the title and the tags might be correct for the question.

In the wikipedia page about gelfond's constant I saw that $e^{π}$ is transcendental and the proof was


Since $-1$ and $-i$ is algebraic and $-i$ is not rational, by the Gelfond Schneider Theorem $e^{π}$ is transcendental.

Now let's take the lindemann weierstrass theorem. According to the theorem, $e^a$ is transcendental if a is algebraic

In this case where $π$ is transcendental so by the lindemann weierstrass theorem $e^π$ cannot be transcendental so it is algebraic.

Which contradicts our first result.

I just wanna know that what am I missing(I am quite sure about it) or did I just found a contradiction in maths(I don't think so)?

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    $\begingroup$ Where does LW say $e^a$ is algebraic if $a$ not algebraic? $\endgroup$ Feb 11 at 7:14
  • 2
    $\begingroup$ The Lindemann–Weierstrass theorem says "if $a$ is algebraic then $e^a$ is transcendental". You are attempting to apply a different implication, namely "if $a$ ($\pi$ in this case) is not algebraic then $e6a$ is not transcendental". This is an example of confusing an implication for its inverse—the two are not equivalent. $\endgroup$ Feb 11 at 7:25
  • $\begingroup$ @Don Thousand and Greg Martin. I just negated the statement of the lindemann weierstrass theorem but it seems like I was wrong. $\endgroup$ Feb 11 at 10:15

The Gelfond-Schneider Theorem actually says:


  • $\alpha$ and $\beta$ are algebraic numbers such that $\alpha \notin \{0,1\}$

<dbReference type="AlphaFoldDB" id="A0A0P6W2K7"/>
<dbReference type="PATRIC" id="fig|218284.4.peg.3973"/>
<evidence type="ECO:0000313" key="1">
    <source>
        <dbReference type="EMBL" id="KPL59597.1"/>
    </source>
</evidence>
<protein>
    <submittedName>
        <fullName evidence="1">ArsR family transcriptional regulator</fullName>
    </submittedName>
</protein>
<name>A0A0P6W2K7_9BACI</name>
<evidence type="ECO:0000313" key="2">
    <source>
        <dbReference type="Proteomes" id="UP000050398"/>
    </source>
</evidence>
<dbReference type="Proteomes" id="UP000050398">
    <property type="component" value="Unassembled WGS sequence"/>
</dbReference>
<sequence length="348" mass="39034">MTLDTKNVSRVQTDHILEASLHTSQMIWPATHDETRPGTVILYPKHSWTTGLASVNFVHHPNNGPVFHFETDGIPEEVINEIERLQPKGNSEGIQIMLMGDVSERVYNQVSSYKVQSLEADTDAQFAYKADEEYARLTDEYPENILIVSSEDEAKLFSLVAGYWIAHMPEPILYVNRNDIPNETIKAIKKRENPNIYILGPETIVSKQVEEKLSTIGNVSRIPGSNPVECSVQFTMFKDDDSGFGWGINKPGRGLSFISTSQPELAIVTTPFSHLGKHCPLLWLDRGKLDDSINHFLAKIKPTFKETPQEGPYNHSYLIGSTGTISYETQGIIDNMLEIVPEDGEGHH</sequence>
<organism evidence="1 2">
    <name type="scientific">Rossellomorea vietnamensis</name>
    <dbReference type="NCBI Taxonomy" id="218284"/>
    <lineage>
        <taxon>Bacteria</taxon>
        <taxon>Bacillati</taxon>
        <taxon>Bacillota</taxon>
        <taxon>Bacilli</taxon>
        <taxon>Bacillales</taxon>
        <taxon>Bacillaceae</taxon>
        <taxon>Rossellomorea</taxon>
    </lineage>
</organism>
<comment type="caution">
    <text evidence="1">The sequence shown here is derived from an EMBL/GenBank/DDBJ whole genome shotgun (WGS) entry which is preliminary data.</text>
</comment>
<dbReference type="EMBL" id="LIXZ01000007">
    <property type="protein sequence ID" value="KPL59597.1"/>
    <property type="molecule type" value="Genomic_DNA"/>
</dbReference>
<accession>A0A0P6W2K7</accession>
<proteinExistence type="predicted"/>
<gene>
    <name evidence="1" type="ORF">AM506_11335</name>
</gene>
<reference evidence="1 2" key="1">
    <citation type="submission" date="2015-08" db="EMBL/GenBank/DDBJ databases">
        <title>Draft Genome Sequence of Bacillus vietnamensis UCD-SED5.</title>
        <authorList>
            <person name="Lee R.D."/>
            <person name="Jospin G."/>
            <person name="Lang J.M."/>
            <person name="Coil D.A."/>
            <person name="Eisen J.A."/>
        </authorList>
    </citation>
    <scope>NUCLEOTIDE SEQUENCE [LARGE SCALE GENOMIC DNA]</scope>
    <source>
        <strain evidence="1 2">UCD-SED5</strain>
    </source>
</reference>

• $\beta$ is either irrational or not wholly real

then $\alpha^{\beta}$ is transcendental.

Just thought I'd put that in there because technically speaking $-i$ is not actually "irrational" as such.

Apart from that, yes, from your argument $e^\pi$ is transcendental.

Lindemann-Weierstrass Theorem says:

Let $a$ be a non-zero algebraic number.

Then $e^a$ is transcendental.

It does not say that if $a$ is transcendental, then $e^a$ is not transcendental.

That would be like saying:

"If $a$ is even then $2 a$ is even. Therefore if $a$ is odd then $2 a$ is odd."

  • $\begingroup$ I think there is something wrong in your answer. The place where you mentioned the gelfond Schneider theorem, it will not be $\alpha \beta$ ,it will be $\alpha ^{\beta}$ $\endgroup$ Feb 11 at 10:17
  • $\begingroup$ Yes of course you're right -- approved the edit. $\endgroup$ Feb 11 at 13:12

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